MLIS Student Working to Connect Library Services to Children

iSchool News - August 28, 2020

MLIS student Angela Pfeiffer discusses her responsibilities as a Children's Library Associate II and how her role has changed during COVID-19.

selfie of Angela Pfeiffer

Angela Pfeiffer is a current MLIS grad student and Children’s Library Associate II at the Abingdon branch of Harford County Public Library.

What does your job entail?: 

At its core, my job entails essential librarian duties, such as reference desk hours, performing reader’s advisory, and computer help, and also maintaining several collections. My favorite part of being a children’s library associate is developing and presenting lots of awesome programs, including several storytimes per week, special programs (one or two a month), and performing outreach to the local schools. I am the school liaison for my branch, which means I’m the lead contact for all our local schools. I’m responsible for coordinating and scheduling book talks, back to school night events, library card drives, and other special outreaches. I really love getting involved with students and connecting the library to the community.

I work in a very large branch that’s lucky enough to have a makerspace, The Innovation Lab, and a Sensory Room, made especially for children who have sensory processing disorders but is available and useful to all children and their families. These spaces allow me to learn lots of new technologies (3D printers, green screen tech, and even a Cricut) and learn how to provide children with autism and other disabilities the best programming and services. I get to work closely with the special needs children’s librarian and have learned so much!

How has it changed since COVID-19?: 

Librarian staff at my system performed a lot of circulation work when we first reopened (for limited grab-and-go service), which was a weird shift from doing reference work. Things have slowed down enough for librarians to begin inventing cool new ways of being a staple in the community in an increasingly virtual world. I’ve had ample time to present virtual story times, create Take & Make crafts, submitted proposals for new virtual programs and services and even created a podcast with a coworker in an effort to connect the library with millennials (an often underrepresented age group at the public library). Posting to social media is another responsibility I’ve taken over for our branch. I am currently working on new ways to connect the library to students in our community who will be distance learning the first half of the school year, virtually.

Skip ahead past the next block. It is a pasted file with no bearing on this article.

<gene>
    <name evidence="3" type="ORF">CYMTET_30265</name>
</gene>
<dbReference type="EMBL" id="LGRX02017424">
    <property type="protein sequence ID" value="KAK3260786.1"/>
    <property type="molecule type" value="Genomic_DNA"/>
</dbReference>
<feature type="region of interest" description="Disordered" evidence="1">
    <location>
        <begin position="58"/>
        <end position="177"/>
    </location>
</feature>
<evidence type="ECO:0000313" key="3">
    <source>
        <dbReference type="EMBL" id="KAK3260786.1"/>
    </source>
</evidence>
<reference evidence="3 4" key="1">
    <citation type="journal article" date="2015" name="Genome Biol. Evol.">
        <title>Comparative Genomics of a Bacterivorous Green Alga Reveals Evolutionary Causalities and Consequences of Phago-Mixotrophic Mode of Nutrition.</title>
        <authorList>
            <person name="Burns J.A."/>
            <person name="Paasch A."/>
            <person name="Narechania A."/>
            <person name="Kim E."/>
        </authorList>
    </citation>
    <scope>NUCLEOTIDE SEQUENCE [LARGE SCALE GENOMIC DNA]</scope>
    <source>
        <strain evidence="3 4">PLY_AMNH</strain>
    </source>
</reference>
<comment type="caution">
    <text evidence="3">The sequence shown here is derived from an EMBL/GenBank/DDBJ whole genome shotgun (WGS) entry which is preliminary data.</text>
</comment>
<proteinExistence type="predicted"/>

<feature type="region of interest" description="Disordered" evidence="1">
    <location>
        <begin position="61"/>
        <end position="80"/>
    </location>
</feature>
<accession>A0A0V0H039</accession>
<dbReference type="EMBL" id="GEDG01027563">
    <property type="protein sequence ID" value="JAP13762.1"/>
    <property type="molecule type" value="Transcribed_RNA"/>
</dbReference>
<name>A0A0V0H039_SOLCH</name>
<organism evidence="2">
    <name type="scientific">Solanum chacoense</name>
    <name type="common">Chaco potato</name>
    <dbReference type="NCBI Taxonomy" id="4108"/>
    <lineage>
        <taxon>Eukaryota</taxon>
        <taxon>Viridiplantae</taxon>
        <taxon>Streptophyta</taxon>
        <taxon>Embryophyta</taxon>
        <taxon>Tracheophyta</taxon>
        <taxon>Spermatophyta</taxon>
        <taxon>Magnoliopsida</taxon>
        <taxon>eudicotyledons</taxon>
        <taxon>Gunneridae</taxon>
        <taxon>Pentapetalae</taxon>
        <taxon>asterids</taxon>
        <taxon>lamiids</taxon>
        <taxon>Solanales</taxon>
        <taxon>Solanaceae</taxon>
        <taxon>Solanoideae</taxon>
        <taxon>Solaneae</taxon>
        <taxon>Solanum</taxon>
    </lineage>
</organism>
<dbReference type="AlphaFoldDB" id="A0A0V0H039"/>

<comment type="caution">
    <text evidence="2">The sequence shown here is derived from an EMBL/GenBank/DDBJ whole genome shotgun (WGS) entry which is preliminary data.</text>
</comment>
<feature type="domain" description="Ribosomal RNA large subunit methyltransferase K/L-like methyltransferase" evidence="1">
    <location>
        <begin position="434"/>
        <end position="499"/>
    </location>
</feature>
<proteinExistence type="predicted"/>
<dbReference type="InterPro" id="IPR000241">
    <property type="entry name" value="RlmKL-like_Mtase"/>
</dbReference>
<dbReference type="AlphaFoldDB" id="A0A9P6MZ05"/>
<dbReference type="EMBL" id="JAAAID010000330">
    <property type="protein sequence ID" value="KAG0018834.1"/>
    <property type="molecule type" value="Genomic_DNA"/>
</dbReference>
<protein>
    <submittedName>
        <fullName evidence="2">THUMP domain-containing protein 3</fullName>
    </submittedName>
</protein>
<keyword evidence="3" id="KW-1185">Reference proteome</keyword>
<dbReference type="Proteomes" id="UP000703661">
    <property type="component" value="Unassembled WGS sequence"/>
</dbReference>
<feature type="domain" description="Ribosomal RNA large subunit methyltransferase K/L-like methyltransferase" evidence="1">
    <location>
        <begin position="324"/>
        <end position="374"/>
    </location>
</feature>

What do you enjoy most about your job:  

I genuinely love everything about my job! It’s really where I’m meant to be, and I feel like I’m thriving. I get to use my creativity here in a way that I could not in any other job I’ve ever held. I have a lot of energy and enthusiasm, which is perfect for working with kids and parents. I get to do so many different things; I’m never bored!

What challenges are there?: 

The COVID-19 pandemic has created so many challenges. A public library’s main asset is its space – which we can no longer offer the community. The challenge has been, how do we, as librarians, meet the community’s needs during the pandemic? It’s been an exciting and difficult challenge to take on.

Before our closure to the public, however, I think the main challenge is creating engaging programs that bring people into the library. Reaching out to those people to advertise the programs is a part of the difficulty. This challenge has followed us into the post-pandemic world. All programming must be virtual, which brings on a host of challenges. Not all programs previously held in person translate well to a virtual platform.

Any advice for other students considering a career in Children’s and Youth Services?: 

Get involved. Do not be afraid to take on responsibilities and projects. Go for it! Sign up for a committee you don’t know much about, take on a program you’re unfamiliar with. Put yourself out there and learn from your experiences! Don’t be afraid because of your lack of experience or newness. This is a great way to get your name out there, build a resume, and network with coworkers and the community.